On these issues, however, Democrats and Independents may be looking for candidates with differing positions. Independent voters are more likely to prefer a Democratic nominee who supported the war in Iraq and who would keep the recent tax cuts. But sizable groups of Democrats and Independents say positions on these issues don't matter much.

While the Democratic field seems packed with candidates, half of Democratic voters still wish there were even more; just 40% are satisfied with the current array of Democrats now in the race. Independent voters are even less likely than Democratic voters to feel satisfied with the choices on the Democratic ticket - only 33% say they are satisfied. 52% want more choices.

Among Democrats who would like to see other choices, Al Gore is most often mentioned as someone Democratic voters would like to see run for president (cited by 19%). Hillary Rodham Clinton is mentioned by 6%, and former President Bill Clinton is mentioned by 2%. General Wesley Clark, whose supporters have organized a campaign to draft him to run, is also cited by 2%. Among Independent voters, 7% would like see Al Gore run, 6% mention Bill Clinton, and 5% would like to see Hillary Rodham Clinton on the ticket.

WHAT OTHER DEMOCRAT WOULD YOU LIKE TO SEE RUN?
(Registered Voters who want more choices)


Democrats
Al Gore
19%
Hillary Rodham Clinton
6%
Bill Clinton
2%
Wesley Clark
2%

Independents
Al Gore
7%
Hillary Rodham Clinton
5%
Bill Clinton
6%
Wesley Clark
0%

THE TOP NATIONAL PROBLEM

At this point, economic concerns clearly top the list of national problems voters most want the presidential candidates to focus on: 24% of registered voters say they want to hear the candidates explain what they would do as president about the economy and jobs, far exceeding any other national problem mentioned. 9% want the candidates to talk about the war in Iraq. Other domestic problems, including education, health care, and Social Security and Medicare, are mentioned by 7%, 6%, and 5% of voters respectively.

The economy is the top problem for both Democrats and Republicans, but Democrats are twice as likely as Republicans to mention Social Security and Medicare as the national problem they most want the candidates to address.
Along with these concerns, a majority of voters - 69% - would like to see presidential candidates listen to what voters have to say rather than hear them explain their positions (22%). More Democratic voters than Republican voters think presidential candidates should spend their time listening to voters.

LOOKING AHEAD TO 2004

With a crowded Democratic field and more than a year to go before the general election, many voters remain undecided at this point as to who they will support for president. 36% of registered voters do not know whether they will vote for George W. Bush or the Democratic candidate for president next fall. A third of voters say they will vote for Bush, while 27% say they will vote for the unnamed Democratic challenger. The margin between Bush and the Democratic candidate has narrowed since last spring, from thirteen percentage points to six.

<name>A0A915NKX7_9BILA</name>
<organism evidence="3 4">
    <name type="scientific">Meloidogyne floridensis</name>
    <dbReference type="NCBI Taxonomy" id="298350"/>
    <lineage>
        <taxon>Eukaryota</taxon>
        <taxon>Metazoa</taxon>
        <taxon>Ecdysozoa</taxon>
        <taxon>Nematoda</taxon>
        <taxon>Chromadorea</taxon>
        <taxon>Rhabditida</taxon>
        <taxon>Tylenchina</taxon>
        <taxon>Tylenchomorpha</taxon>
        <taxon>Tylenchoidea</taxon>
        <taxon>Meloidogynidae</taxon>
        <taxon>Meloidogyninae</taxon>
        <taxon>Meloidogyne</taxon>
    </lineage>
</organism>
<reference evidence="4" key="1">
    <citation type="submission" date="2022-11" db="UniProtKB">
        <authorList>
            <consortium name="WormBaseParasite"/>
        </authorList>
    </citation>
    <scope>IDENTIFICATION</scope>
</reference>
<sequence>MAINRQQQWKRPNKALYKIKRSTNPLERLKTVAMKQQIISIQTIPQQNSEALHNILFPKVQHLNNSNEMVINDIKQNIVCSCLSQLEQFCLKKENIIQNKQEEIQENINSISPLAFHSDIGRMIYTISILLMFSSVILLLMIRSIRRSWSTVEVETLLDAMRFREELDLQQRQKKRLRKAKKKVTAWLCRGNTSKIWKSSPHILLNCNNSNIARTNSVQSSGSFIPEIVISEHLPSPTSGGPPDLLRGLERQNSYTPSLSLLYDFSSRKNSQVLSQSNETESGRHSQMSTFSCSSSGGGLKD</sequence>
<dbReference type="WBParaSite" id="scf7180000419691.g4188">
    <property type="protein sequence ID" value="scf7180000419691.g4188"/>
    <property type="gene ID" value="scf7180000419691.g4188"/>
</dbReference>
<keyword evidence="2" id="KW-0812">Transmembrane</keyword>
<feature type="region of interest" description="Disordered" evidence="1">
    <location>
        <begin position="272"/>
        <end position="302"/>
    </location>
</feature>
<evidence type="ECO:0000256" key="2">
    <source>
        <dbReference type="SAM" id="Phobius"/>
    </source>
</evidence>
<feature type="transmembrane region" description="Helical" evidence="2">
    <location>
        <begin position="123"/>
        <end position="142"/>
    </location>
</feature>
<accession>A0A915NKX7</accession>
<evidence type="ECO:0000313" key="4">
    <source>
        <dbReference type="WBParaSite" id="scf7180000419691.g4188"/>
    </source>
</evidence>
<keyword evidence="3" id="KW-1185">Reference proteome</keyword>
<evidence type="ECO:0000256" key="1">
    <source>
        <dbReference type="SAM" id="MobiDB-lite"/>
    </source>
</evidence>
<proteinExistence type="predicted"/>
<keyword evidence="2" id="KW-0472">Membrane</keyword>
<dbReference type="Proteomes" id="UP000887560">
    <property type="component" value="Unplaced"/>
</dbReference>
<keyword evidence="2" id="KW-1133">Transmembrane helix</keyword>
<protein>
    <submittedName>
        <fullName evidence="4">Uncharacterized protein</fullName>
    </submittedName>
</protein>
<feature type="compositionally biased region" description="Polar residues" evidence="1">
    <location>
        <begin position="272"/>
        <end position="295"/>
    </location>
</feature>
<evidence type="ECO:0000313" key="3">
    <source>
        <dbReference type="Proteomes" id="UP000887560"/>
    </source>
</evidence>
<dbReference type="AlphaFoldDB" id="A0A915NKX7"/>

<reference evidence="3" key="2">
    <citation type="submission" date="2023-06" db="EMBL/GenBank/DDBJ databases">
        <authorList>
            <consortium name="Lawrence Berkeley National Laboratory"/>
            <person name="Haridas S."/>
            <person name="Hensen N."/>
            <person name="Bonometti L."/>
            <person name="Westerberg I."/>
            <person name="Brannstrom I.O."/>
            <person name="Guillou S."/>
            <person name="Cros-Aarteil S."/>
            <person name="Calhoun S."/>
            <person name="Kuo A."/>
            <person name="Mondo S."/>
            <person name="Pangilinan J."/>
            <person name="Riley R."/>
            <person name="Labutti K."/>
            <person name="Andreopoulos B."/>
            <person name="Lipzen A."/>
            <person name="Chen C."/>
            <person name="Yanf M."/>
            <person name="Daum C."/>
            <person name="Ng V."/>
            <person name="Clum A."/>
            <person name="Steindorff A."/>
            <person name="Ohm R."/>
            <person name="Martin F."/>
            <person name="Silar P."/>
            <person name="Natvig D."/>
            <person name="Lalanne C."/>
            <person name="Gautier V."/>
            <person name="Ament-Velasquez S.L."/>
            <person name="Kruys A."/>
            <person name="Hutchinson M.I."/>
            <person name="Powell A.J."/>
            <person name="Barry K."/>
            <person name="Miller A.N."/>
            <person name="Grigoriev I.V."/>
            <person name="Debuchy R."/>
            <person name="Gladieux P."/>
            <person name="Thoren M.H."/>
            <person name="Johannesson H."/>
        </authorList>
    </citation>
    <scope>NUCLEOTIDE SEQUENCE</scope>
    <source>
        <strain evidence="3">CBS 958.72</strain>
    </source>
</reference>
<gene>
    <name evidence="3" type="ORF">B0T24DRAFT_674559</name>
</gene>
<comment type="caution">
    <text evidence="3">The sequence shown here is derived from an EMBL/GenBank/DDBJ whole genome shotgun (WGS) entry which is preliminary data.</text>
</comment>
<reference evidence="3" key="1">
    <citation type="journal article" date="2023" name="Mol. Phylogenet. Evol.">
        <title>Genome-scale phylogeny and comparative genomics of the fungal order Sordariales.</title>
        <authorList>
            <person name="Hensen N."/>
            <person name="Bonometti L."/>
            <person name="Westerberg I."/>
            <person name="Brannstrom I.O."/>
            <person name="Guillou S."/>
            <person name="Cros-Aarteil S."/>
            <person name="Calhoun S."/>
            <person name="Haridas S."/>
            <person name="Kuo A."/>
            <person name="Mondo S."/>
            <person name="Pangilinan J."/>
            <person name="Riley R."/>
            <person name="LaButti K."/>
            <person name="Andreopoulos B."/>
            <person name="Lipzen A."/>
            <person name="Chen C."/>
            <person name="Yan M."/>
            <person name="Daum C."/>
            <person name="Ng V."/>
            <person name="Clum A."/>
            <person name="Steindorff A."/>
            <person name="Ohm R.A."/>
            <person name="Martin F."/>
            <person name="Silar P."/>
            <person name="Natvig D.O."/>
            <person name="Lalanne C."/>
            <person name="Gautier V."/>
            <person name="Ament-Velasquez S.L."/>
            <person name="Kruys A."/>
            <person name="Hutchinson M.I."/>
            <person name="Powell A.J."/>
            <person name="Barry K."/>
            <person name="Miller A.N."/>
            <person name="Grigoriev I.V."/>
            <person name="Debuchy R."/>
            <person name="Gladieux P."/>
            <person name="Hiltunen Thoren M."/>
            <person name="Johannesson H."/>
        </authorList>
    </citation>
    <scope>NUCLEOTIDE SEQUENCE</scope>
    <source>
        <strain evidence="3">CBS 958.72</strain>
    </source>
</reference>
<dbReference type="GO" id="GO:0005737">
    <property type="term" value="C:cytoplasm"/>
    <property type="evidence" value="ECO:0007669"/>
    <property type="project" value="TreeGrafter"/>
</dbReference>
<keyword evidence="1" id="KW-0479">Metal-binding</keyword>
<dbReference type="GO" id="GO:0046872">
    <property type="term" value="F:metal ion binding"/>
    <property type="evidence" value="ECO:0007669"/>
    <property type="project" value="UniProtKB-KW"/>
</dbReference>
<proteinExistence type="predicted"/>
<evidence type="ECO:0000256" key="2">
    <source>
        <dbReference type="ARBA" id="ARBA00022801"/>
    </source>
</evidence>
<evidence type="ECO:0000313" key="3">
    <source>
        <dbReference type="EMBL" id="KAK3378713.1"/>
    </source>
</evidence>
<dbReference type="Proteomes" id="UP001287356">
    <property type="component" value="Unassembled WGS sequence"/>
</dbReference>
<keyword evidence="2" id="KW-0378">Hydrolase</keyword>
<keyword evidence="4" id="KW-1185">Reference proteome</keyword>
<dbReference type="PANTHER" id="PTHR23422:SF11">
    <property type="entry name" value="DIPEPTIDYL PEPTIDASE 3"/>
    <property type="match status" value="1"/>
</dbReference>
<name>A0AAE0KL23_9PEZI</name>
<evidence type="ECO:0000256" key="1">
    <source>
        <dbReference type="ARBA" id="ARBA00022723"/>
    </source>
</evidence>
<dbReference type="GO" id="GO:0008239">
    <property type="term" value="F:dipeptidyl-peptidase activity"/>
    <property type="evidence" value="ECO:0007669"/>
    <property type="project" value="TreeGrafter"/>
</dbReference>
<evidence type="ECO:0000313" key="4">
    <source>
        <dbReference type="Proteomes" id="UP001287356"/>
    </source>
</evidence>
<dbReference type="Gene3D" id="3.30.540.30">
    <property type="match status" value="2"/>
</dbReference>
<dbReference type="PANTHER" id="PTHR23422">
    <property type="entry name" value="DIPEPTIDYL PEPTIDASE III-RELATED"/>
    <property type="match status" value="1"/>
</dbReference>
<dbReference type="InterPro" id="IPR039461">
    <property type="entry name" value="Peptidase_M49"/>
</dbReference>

BUSH VS. DEMOCRATIC CHALLENGER 2004
(Registered Voters)


Now
George W. Bush
33%
Democrat challenger
27%
Don't know
36%

5/2003
George W. Bush
34%
Democrat challenger
21%
Don't know
42%

Among voters who have made up their mind, their support is solid. 79% of Bush voters say there is no circumstance in which they would vote for the Democratic candidate. Similarly, of those who say they will support the Democratic candidate in 2004, 81% say under no circumstance would they vote for Bush.

As for what voters think the outcome of the presidential election in 2004 will be, opinion is somewhat divided. While Bush remains very popular, many voters think he can be beaten. 38% of voters think Bush will definitely be re-elected, but more - 50%- think a Democratic candidate can win in 2004.

There are partisan differences on this question. While 64% of Republican voters think Bush will be re-elected, more than a quarter - 27% - think a Democrat can beat him. Democrats, of course, are more optimistic that Bush can be beat; 70% think a Democratic candidate can win in 2004. Independent voters are in the middle, with 32% who think Bush will be re-elected, and 52% who think a Democrat can win.

WILL BUSH DEFINITELY BE RE-ELECTED IN 2004?
(Registered Voters)


George W. Bush
Now

Yes, re-elected
38%
No, a Democrat can win
50%

George H.W. Bush
11/1991

Yes, re-elected
47%
No, a Democrat can win
42%

There is less confidence in George W. Bush's re-election now than there was for his father in late 1991. Back in October 1991, 66% of voters thought George H.W. Bush would definitely be re-elected; but that dropped precipitously over the next month to 47% by November 1991.

For detailed information on how CBS News conducts public opinion surveys, click here.



This poll was conducted among a nationwide random sample of 930 adults interviewed by telephone August 26-28, 2003. The error due to sampling could be plus or minus three percentage points for results based on the entire sample. The sample included 775 registered voters of which the margin of error could be plus or minus 4 percentage points and 270 Democratic voters for which the margin of error could be plus or minus 6 percentage points.
  • Joel Roberts

Comments

Watch CBSN Live

Watch CBS News anytime, anywhere with the new 24/7 digital news network. Stream CBSN live or on demand for FREE on your TV, computer, tablet, or smartphone.